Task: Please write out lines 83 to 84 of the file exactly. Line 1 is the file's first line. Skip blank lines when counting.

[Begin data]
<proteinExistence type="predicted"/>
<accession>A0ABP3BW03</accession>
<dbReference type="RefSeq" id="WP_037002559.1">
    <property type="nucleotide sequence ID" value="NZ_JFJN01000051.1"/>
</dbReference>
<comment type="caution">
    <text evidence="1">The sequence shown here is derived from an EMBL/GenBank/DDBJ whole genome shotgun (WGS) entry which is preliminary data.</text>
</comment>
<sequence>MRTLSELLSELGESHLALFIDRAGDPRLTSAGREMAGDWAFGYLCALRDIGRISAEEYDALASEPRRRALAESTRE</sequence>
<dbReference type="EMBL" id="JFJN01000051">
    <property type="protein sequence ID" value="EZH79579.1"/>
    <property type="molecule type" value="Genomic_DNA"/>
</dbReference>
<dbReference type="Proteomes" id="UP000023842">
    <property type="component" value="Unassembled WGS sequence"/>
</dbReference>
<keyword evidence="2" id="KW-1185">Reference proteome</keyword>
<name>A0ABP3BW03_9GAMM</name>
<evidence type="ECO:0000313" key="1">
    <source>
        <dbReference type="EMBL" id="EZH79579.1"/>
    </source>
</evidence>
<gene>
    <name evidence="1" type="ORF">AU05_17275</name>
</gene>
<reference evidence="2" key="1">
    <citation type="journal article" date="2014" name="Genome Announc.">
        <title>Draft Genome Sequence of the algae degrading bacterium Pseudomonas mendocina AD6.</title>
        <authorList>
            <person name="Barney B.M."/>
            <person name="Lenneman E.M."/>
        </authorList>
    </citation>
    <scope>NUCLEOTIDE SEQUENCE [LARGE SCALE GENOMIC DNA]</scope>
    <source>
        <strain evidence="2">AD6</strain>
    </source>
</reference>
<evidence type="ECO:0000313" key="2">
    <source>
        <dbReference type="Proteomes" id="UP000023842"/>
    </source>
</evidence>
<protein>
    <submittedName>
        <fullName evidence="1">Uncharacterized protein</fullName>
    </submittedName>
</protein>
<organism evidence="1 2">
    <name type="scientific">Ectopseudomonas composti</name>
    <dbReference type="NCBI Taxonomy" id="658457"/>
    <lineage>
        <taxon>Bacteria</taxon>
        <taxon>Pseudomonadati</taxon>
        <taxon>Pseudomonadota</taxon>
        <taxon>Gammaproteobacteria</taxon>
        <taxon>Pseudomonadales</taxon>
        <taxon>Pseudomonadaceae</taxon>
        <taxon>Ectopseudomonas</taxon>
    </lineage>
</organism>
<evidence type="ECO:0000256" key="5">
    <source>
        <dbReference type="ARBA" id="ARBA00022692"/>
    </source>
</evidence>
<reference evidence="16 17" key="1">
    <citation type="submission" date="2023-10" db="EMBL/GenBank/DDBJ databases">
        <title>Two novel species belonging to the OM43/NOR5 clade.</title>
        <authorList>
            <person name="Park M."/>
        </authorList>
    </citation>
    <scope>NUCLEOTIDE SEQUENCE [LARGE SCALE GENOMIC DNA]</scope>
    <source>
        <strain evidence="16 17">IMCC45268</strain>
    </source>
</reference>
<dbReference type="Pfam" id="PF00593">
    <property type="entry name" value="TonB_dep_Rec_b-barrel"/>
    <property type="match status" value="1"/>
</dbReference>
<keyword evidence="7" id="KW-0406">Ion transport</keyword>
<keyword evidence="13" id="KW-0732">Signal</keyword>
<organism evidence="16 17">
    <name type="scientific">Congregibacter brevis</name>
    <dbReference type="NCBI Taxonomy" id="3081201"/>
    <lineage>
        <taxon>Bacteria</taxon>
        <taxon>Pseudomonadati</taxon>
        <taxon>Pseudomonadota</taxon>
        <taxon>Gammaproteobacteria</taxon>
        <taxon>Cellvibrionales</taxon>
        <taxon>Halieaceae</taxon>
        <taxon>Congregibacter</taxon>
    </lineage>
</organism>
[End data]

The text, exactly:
</dbReference>
<keyword evidence="7" id="KW-0406">Ion transport</keyword>